**Principal component analysis** is a statistical technique that is used to analyze the interrelationships among a large number of variables and to explain these variables in terms of a smaller number of variables, called principal components, with a minimum loss of information.

**Definition 1**: Let *X* = [*x _{i}*] be any

*k*× 1 random vector. We now define a

*k*× 1 vector

*Y =*[y

*], where for each*

_{i}*i*the

*i*th

**principal component**of

*X*is

for some regression coefficients *β _{ij}*. Since each y

_{i }is a linear combination of the

*x*,

_{j}*Y*is a random vector.

Now define the *k × k* coefficient matrix *β* = [*β _{ij}*] whose rows are the 1 ×

*k*vectors = [

*β*]. Thus,

_{ij}y_{i} = *Y *=

For reasons that will be become apparent shortly, we choose to view the rows of *β* as column vectors* β _{i}*, and so the rows themselves are the transpose .

**Observation**: Let *Σ* = [*σ _{ij}*] be the

*k × k*population covariance matrix for

*X*. Then the covariance matrix for

*Y*is given by

*Σ _{Y}* =

*β*

^{T }

*Σ β*

i.e. population variances and covariances of the y_{i} are given by

**Observation**: Our objective is to choose values for the regression coefficients *β _{ij}* so as to maximize var(y

_{i}) subject to the constraint that cov(y

*, y*

_{i}_{j}) = 0 for all

*i ≠ j*. We find such coefficients

*β*using the Spectral Decomposition Theorem (Theorem 1 of Linear Algebra Background). Since the covariance matrix is symmetric, by Theorem 1 of Symmetric Matrices, it follows that

_{ij}*Σ = β D β ^{T}*

where *β* is a *k × k* matrix whose columns are unit eigenvectors* β*_{1}*, …, β _{k}* corresponding to the eigenvalues

*λ*

_{1}

*,*

*…, λ*of

_{k}*Σ*and

*D*is the

*k × k*diagonal matrix whose main diagonal consists of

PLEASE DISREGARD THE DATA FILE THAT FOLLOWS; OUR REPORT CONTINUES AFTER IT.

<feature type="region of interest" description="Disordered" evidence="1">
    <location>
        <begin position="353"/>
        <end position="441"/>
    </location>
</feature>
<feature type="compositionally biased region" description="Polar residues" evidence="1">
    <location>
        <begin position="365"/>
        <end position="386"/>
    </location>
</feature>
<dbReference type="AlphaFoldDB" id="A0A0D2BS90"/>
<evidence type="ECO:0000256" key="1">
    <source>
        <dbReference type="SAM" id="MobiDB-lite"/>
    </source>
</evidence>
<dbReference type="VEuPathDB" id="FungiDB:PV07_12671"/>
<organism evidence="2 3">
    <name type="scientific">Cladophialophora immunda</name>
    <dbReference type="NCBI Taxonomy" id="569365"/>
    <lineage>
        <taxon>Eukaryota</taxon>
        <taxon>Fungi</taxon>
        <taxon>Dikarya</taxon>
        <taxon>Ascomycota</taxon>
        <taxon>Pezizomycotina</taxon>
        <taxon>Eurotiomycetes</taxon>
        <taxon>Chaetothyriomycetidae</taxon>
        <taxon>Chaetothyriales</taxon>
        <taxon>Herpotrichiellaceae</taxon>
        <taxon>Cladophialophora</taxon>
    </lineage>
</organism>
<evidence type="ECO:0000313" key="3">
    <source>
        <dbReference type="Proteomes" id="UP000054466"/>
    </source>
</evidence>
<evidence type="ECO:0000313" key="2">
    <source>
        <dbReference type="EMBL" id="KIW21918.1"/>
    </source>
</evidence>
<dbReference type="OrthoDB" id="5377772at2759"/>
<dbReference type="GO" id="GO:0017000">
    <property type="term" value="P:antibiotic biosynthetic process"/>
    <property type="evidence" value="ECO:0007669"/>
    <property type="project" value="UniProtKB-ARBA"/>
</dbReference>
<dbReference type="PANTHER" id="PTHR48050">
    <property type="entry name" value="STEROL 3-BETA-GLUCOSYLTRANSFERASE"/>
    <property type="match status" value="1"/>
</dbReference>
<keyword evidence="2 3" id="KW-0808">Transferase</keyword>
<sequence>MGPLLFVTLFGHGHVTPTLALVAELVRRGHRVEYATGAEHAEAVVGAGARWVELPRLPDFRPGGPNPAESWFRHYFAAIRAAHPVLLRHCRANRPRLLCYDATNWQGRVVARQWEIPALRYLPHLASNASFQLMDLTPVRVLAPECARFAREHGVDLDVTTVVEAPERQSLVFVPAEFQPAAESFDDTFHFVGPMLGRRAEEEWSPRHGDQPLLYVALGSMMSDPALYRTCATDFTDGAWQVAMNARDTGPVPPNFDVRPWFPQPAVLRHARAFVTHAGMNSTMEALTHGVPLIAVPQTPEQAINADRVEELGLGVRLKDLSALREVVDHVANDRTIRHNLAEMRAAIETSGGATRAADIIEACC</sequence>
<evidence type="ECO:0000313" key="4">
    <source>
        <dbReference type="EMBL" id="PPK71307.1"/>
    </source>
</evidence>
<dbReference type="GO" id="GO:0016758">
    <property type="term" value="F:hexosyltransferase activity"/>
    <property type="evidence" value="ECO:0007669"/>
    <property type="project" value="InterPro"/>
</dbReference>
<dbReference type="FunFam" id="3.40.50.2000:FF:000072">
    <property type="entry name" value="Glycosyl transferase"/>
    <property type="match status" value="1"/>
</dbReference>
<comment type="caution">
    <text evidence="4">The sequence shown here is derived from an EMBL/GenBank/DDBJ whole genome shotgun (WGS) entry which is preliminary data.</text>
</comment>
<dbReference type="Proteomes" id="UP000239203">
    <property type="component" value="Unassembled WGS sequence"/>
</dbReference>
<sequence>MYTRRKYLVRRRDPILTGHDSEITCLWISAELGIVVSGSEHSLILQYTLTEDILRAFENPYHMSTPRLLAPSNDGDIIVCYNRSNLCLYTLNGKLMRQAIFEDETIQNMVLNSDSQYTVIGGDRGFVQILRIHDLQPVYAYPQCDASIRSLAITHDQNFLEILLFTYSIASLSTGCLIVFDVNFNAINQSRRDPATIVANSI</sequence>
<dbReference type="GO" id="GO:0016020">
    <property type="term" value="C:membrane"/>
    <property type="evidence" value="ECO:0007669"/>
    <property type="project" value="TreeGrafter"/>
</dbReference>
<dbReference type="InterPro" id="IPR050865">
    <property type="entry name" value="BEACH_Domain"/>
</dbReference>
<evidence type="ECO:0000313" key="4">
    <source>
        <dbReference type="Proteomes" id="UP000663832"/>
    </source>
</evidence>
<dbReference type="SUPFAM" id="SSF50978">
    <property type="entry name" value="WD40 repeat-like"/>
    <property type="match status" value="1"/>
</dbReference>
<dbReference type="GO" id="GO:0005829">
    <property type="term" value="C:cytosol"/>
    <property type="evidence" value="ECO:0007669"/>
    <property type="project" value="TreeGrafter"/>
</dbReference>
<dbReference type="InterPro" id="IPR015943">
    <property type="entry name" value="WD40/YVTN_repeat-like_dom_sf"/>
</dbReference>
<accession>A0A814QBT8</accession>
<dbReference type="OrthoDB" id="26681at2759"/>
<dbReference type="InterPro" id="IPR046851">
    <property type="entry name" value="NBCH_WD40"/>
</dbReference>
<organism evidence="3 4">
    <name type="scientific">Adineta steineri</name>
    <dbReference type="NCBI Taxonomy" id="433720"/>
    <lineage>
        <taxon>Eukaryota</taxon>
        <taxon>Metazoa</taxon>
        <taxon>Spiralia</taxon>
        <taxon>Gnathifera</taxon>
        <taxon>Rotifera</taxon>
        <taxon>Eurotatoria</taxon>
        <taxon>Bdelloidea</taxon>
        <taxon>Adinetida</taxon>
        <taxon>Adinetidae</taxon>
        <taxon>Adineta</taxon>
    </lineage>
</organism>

*λ*

_{1}

*,*

*…, λ*. Alternatively, the spectral theorem can be expressed as

_{k}**Property 1**: If *λ _{1}* ≥ … ≥

*λ*are the eigenvalues of

_{k}*Σ*with corresponding unit eigenvectors

*β*

_{1}

*, …, β*, then

_{k}and furthermore, for all *i* and *j ≠ i*

var(y_{i}) = *λ _{i}* cov(y

_{i}, y

_{j}) = 0

Proof: The first statement results from Theorem 1 Symmetric Matrices as explained above. Since the column vectors *β _{j}* are orthonormal,

*β*= 0 if

_{i}·*β*_{j}=*j ≠ i*and = 1 if

*j = i*. Thus

**Property 2**:

Proof: By definition of the covariance matrix, the main diagonal of *Σ* contains the values , …, , and so trace(*Σ*) = . But by Property 1 of Eigenvalues and Eigenvectors, trace(*Σ*) = .

**Observation**: Thus the total variance for *X* can be expressed as trace(*Σ*) = , but by Property 1, this is also the total variance for *Y*.

Thus the portion of the total variance (of *X* or *Y*) explained by the *i*th principal component y_{i} is *λ _{i}*/. Assuming that

*λ*

_{1}≥ … ≥

*λ*the portion of the total variance explained by the first

_{k}*m*principal components is therefore / .

Our goal is to find a reduced number of principal components that can explain most of the total variance, i.e. we seek a value of *m* that is as low as possible but such that the ratio / is close to 1.